3. The weirdness of going to the house of a retired couple who I met on an airplane between my two homes [CO --> CA]. The best kind of weirdness. When you realize that you made a connection simply by being the ridiculous person you are. Roberta & Ben invited me to their house in the suburbs of Los Angeles for what turned out to be their family Thanksgiving dinner since they're all going out of town for real Thanksgiving. I sat in a room full of loving strangers who wanted to know everything about my life, wanted to fix me up with the various sons of their various friends, and I felt totally at home, but like an uncanny home, but not like an uncanny home since this wasn't at all unsettling or pejoratively fantastic. It was peaceful. And filled with hummingbirds. Hundreds of them. And home cooked food. And a small backyard paradise complete with persimmons, which I tired for the first time ever [and LOVED] and tortoises.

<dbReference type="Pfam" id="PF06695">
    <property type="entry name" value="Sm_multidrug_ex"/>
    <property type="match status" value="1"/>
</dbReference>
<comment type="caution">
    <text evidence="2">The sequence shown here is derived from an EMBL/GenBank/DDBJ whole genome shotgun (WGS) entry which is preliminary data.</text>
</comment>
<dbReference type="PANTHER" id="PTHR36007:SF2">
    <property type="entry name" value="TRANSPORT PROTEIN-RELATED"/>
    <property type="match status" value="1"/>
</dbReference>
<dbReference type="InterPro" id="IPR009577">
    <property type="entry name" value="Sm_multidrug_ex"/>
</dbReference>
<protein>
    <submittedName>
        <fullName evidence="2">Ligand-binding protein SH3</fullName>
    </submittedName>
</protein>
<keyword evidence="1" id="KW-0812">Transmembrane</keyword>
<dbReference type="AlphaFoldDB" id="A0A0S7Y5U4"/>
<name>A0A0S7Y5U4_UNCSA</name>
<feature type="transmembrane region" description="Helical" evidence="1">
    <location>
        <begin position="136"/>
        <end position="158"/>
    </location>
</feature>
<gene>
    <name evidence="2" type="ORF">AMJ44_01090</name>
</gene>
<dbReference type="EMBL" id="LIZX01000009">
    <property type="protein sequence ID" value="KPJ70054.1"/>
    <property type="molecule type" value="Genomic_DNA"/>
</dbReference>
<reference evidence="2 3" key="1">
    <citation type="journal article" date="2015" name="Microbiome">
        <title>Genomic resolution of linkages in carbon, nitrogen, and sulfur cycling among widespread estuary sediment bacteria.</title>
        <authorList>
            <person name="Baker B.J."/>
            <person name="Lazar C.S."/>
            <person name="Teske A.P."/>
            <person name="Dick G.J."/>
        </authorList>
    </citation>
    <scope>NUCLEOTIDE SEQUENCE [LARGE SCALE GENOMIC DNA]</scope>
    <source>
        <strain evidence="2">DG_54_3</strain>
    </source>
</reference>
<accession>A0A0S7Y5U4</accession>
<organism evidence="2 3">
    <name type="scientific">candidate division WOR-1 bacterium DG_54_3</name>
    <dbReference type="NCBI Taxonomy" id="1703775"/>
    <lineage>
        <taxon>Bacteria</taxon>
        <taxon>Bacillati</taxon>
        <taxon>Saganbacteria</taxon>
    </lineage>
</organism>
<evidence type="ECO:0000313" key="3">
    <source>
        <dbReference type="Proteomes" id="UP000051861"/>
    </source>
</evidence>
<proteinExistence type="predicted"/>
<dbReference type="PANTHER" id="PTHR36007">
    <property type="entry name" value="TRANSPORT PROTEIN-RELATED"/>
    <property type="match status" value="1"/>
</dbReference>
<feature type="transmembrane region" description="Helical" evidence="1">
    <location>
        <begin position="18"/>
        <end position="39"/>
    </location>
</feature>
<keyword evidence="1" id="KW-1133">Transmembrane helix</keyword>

Two inch high fence protecting tortoise eggs.
The welcome sign Roberta made just for me, because she is the most adorable.
The voting duck on the dinner table to remind us all to vote.

4. The weirdness, or rather, the privilege of being able to work as a tutor at 826Echo Park. Outside of which there is a curb where the following stencil reminds me to always check every available outdoor surface in case there might be some great art there I would otherwise miss.

Friday, October 19, 2012